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Feature Story April 22, 2005
Exterminate The Men
Honoring America’s Only Genuine Feminist By John Dolan Browse author Email

The recent death of Andrea Dworkin didn't even make the small print news in Russia. Feminism, at least the feminism of the kind Westerners take for granted, never caught on. Patronizing Westerners often see that as a sign that Russians are culturally too primitive. Russians, particularly Russian women -- and particularly the Russian female intelligentsia -- literally laugh and roll their eyes when you mention feminism of the American or West European brand. The reason is fairly simple: Russians haven't quite learned the Western art of sloganeering for radical philosophy without meaning a word of what they say. A Russian woman would assume that if you're a feminist, you'd actually have to live out the philosophy. In that sense, Andrea Dworkin was, in her own way, the only "Russian" feminist in America -- and that is why she was so hated.

There was a strange undertone of smug satisfaction in the obituaries for Andrea Dworkin. The fact that she died relatively young, at 58, got a lot of space, followed by long descriptions of her obesity and the medical problems that supposedly resulted from it. In other words, she was fat, fat, fat. Case closed.

Then there were her stories of rape and abuse, which the London Times called "probability-defying." American papers were more sly and cowardly, of course, but managed to imply that she was crazy as well as fat.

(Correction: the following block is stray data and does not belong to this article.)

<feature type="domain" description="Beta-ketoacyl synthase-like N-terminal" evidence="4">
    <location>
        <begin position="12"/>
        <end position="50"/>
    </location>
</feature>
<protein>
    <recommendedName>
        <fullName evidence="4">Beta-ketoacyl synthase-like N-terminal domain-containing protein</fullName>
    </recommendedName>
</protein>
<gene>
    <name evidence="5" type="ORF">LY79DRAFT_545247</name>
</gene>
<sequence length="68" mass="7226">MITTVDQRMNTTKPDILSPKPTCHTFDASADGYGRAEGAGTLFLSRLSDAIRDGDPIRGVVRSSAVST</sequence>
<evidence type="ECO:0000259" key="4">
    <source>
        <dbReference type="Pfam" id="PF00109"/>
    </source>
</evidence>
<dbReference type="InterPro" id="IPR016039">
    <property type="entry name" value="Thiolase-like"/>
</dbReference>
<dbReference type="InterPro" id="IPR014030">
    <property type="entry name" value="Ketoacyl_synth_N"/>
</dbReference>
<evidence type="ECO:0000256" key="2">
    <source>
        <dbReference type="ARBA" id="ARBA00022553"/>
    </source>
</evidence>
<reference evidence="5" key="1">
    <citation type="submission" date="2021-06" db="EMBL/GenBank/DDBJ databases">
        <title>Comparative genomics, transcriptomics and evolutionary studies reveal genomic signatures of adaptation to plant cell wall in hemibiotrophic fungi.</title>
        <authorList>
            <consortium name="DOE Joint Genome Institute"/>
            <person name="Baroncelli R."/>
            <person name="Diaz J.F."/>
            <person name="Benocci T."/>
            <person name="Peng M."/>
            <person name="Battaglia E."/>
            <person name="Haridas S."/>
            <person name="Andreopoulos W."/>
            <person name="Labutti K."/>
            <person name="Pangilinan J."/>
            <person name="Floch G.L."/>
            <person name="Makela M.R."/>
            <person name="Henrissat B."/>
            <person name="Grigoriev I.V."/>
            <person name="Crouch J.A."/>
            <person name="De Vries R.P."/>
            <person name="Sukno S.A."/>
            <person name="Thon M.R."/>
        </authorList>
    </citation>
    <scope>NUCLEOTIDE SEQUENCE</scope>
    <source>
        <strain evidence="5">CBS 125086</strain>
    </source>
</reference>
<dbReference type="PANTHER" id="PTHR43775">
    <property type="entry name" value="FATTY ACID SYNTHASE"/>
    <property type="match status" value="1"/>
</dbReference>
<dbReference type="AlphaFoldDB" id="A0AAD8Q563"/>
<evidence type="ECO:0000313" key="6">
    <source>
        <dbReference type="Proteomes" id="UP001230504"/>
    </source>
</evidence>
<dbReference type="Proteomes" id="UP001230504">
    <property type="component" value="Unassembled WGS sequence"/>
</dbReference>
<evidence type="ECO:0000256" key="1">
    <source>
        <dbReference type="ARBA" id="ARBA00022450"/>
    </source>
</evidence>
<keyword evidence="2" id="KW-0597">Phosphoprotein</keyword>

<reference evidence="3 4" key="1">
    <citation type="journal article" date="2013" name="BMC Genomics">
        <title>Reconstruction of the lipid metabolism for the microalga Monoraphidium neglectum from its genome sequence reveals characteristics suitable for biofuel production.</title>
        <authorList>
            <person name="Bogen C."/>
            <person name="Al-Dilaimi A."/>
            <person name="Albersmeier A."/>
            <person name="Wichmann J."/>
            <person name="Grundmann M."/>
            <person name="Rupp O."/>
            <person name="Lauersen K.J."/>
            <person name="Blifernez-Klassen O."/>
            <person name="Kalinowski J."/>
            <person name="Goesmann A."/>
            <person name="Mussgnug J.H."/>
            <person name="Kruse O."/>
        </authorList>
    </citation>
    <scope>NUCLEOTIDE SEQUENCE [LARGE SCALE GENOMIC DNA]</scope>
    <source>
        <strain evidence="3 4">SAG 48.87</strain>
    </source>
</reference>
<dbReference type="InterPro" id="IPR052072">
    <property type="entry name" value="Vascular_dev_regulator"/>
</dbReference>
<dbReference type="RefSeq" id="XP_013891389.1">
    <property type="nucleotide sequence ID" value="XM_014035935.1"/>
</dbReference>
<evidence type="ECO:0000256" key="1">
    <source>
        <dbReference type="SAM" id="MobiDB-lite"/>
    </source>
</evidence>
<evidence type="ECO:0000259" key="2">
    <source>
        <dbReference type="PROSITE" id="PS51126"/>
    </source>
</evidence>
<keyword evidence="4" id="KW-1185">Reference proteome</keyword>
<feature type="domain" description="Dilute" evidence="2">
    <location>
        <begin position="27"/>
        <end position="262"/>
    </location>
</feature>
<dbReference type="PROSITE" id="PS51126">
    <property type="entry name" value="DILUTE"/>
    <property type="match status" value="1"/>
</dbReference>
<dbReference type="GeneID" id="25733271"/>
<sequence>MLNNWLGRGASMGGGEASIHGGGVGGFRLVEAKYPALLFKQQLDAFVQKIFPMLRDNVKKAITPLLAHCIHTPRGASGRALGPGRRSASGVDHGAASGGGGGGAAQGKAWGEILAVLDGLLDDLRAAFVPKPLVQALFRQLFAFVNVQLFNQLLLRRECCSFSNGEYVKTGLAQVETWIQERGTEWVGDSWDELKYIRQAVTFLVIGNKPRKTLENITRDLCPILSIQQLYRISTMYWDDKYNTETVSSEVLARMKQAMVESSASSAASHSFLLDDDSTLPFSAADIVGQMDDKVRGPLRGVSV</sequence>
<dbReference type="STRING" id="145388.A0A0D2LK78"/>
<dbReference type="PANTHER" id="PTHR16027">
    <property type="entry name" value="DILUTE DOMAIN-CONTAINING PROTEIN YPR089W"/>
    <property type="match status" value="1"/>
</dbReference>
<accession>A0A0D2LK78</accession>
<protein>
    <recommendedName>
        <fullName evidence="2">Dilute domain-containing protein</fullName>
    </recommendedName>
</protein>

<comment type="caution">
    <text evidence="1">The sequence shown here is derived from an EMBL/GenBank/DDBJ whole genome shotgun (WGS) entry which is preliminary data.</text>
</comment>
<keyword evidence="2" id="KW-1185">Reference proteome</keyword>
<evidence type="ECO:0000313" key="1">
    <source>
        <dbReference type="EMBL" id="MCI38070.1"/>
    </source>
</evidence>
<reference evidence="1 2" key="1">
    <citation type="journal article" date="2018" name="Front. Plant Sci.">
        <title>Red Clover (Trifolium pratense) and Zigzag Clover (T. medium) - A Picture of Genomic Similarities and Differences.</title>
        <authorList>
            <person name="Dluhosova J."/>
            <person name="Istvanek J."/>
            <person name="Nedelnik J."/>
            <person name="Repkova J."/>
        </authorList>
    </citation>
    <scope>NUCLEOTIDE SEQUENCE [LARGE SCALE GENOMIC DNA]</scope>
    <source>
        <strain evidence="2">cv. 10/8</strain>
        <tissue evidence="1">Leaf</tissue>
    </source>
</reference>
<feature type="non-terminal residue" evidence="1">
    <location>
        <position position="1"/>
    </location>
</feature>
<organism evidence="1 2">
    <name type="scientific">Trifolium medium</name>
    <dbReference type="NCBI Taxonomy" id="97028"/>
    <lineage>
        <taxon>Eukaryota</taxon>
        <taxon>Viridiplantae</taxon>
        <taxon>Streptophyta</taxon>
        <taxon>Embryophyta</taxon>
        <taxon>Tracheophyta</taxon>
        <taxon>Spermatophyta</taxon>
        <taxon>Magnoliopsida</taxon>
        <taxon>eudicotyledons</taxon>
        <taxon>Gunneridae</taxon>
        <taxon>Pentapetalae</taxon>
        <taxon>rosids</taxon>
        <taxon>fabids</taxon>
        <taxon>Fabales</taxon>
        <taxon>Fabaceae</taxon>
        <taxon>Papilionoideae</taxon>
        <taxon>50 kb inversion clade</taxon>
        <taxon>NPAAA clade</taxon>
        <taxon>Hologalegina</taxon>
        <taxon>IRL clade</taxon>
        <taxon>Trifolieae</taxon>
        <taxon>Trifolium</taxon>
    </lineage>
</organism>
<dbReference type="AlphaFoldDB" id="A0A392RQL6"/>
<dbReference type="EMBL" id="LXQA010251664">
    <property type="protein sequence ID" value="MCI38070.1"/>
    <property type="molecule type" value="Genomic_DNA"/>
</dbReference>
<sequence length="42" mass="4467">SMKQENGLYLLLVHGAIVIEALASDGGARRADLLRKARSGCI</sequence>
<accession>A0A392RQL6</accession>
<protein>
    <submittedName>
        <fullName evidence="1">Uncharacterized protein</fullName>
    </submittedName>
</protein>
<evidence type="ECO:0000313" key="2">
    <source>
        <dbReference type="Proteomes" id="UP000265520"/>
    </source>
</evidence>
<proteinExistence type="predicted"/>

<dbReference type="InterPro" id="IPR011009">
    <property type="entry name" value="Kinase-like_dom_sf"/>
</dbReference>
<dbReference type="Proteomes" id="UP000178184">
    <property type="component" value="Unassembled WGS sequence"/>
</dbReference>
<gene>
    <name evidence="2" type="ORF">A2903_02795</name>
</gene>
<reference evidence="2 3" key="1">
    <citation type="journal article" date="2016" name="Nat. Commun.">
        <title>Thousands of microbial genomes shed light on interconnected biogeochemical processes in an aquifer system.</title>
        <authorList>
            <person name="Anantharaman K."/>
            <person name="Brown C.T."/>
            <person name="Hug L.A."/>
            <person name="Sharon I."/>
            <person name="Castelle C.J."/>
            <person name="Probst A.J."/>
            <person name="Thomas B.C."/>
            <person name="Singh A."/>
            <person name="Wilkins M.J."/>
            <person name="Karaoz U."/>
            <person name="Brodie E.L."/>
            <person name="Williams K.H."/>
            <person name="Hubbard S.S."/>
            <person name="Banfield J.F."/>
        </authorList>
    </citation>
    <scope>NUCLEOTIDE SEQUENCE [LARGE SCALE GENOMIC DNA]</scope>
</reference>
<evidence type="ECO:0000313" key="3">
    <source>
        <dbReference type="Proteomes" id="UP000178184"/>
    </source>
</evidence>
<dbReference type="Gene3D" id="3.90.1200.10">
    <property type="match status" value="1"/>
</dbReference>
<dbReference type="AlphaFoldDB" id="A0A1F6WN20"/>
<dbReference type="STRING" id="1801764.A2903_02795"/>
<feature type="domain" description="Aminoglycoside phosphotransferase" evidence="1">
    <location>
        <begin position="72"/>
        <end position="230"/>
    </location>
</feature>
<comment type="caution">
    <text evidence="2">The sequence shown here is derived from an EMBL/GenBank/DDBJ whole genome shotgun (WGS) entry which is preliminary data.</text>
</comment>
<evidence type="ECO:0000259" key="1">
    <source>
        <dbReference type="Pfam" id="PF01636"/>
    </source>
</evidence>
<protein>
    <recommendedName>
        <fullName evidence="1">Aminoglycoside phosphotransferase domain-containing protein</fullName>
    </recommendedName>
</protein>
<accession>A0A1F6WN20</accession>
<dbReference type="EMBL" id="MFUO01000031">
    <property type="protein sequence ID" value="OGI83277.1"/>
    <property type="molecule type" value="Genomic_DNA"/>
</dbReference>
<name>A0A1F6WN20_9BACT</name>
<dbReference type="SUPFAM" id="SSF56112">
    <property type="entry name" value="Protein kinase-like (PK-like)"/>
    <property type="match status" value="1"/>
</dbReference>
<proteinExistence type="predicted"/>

Feminists more comfortable in the meanstream had some very strange comments on her. Elaine Showalter, a sleek Princeton gender commissar, said, "I don't wish Andrea Dworkin any harm, but I doubt that many women will get up at 4 am to watch her funeral."

If you know anything about the verbal habits of upper-echelon academics, this is easy to translate: "Die, you bitch! Shut up and die so I can dance on your XL grave!"

I can't recall so much barely-concealed delight in a celebrity death since Sam Kinison was wiped out by a couple of drunken kids in a pickup. He had it coming, the papers of record informed us; he too was fat and crazy and said things you're not supposed to say about women.

Dworkin's fatness and madness hardly disqualify her from intellectual distinction. If we excluded the fat and/or crazy from recent intellectual history, we'd be left with a very bland, Clinton-style consensus. And that, of course, is the goal, the point of these non sequiturs. They're great for dismissing loud, unbroken voices. American academics have a habit of skipping to the slur with disconcerting speed, as I found out a couple of years ago when I mentioned my love for Wallace Stevens' poetry to a Film professor. She winced, then said, "Wasn't he a racist?"

She didn't really know or care whether Stevens was a racist. As I realized later, that wince meant that she hadn't read Stevens, didn't want to be shown up and so had simply reached for the nearest available non sequitur. The notion that Stevens might be a racist AND a great poet, just as Dworkin might be a fat loon AND a crucial figure in feminist intellectual history, is simply beyond our Beige compatriots.